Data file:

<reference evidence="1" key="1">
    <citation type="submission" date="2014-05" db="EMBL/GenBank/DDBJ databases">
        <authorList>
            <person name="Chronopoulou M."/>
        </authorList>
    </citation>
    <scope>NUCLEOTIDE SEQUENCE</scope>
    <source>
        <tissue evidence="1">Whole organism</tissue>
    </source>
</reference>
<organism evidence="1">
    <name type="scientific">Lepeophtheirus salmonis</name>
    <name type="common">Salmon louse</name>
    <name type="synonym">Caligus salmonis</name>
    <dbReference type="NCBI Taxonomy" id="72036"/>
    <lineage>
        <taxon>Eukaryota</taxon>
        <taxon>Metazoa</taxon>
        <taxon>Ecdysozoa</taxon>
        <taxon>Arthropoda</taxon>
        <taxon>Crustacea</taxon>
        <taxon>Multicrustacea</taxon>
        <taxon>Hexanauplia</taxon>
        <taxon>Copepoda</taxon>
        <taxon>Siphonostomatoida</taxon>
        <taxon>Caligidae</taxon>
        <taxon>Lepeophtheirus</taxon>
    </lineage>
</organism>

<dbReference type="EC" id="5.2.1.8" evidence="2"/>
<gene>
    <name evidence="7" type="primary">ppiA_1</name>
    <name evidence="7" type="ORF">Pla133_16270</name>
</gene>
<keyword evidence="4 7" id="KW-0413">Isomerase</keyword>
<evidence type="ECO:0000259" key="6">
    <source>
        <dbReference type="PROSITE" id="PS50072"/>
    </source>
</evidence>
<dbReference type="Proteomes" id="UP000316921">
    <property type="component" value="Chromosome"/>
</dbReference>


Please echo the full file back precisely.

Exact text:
<reference evidence="1" key="1">
    <citation type="submission" date="2014-05" db="EMBL/GenBank/DDBJ databases">
        <authorList>
            <person name="Chronopoulou M."/>
        </authorList>
    </citation>
    <scope>NUCLEOTIDE SEQUENCE</scope>
    <source>
        <tissue evidence="1">Whole organism</tissue>
    </source>
</reference>
<organism evidence="1">
    <name type="scientific">Lepeophtheirus salmonis</name>
    <name type="common">Salmon louse</name>
    <name type="synonym">Caligus salmonis</name>
    <dbReference type="NCBI Taxonomy" id="72036"/>
    <lineage>
        <taxon>Eukaryota</taxon>
        <taxon>Metazoa</taxon>
        <taxon>Ecdysozoa</taxon>
        <taxon>Arthropoda</taxon>
        <taxon>Crustacea</taxon>
        <taxon>Multicrustacea</taxon>
        <taxon>Hexanauplia</taxon>
        <taxon>Copepoda</taxon>
        <taxon>Siphonostomatoida</taxon>
        <taxon>Caligidae</taxon>
        <taxon>Lepeophtheirus</taxon>
    </lineage>
</organism>

<dbReference type="EC" id="5.2.1.8" evidence="2"/>
<gene>
    <name evidence="7" type="primary">ppiA_1</name>
    <name evidence="7" type="ORF">Pla133_16270</name>
</gene>
<keyword evidence="4 7" id="KW-0413">Isomerase</keyword>
<evidence type="ECO:0000259" key="6">
    <source>
        <dbReference type="PROSITE" id="PS50072"/>
    </source>
</evidence>
<dbReference type="Proteomes" id="UP000316921">
    <property type="component" value="Chromosome"/>
</dbReference>